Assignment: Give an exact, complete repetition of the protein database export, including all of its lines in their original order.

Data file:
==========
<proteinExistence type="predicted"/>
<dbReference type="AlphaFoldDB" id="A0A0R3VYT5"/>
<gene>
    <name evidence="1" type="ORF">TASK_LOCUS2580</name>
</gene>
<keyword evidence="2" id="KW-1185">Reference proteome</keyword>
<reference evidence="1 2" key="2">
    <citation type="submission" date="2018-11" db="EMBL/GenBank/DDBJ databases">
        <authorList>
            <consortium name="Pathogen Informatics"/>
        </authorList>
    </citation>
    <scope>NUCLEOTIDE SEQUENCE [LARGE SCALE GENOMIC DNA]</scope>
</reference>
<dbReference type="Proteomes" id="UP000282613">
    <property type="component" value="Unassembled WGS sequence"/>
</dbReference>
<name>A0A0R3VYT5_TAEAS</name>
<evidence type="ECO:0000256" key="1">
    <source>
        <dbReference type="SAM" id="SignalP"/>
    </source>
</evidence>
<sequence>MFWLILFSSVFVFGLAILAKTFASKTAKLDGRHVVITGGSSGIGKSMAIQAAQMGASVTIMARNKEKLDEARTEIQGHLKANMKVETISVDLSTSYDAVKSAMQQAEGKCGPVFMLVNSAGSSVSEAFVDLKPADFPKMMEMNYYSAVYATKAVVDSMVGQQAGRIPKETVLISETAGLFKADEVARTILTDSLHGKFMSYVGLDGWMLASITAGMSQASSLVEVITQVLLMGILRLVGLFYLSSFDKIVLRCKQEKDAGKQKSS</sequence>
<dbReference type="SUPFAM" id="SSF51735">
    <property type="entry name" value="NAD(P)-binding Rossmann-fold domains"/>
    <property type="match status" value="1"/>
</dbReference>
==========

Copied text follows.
<proteinExistence type="predicted"/>
<dbReference type="AlphaFoldDB" id="A0A0R3VYT5"/>
<gene>
    <name evidence="1" type="ORF">TASK_LOCUS2580</name>
</gene>
<keyword evidence="2" id="KW-1185">Reference proteome</keyword>
<reference evidence="1 2" key="2">
    <citation type="submission" date="2018-11" db="EMBL/GenBank/DDBJ databases">
        <authorList>
            <consortium name="Pathogen Informatics"/>
        </authorList>
    </citation>
    <scope>NUCLEOTIDE SEQUENCE [LARGE SCALE GENOMIC DNA]</scope>
</reference>
<dbReference type="Proteomes" id="UP000282613">
    <property type="component" value="Unassembled WGS sequence"/>
</dbReference>
<name>A0A0R3VYT5_TAEAS</name>
<evidence type="ECO:0000256" key="1">
    <source>
        <dbReference type="SAM" id="SignalP"/>
    </source>
</evidence>
<sequence>MFWLILFSSVFVFGLAILAKTFASKTAKLDGRHVVITGGSSGIGKSMAIQAAQMGASVTIMARNKEKLDEARTEIQGHLKANMKVETISVDLSTSYDAVKSAMQQAEGKCGPVFMLVNSAGSSVSEAFVDLKPADFPKMMEMNYYSAVYATKAVVDSMVGQQAGRIPKETVLISETAGLFKADEVARTILTDSLHGKFMSYVGLDGWMLASITAGMSQASSLVEVITQVLLMGILRLVGLFYLSSFDKIVLRCKQEKDAGKQKSS</sequence>
<dbReference type="SUPFAM" id="SSF51735">
    <property type="entry name" value="NAD(P)-binding Rossmann-fold domains"/>
    <property type="match status" value="1"/>
</dbReference>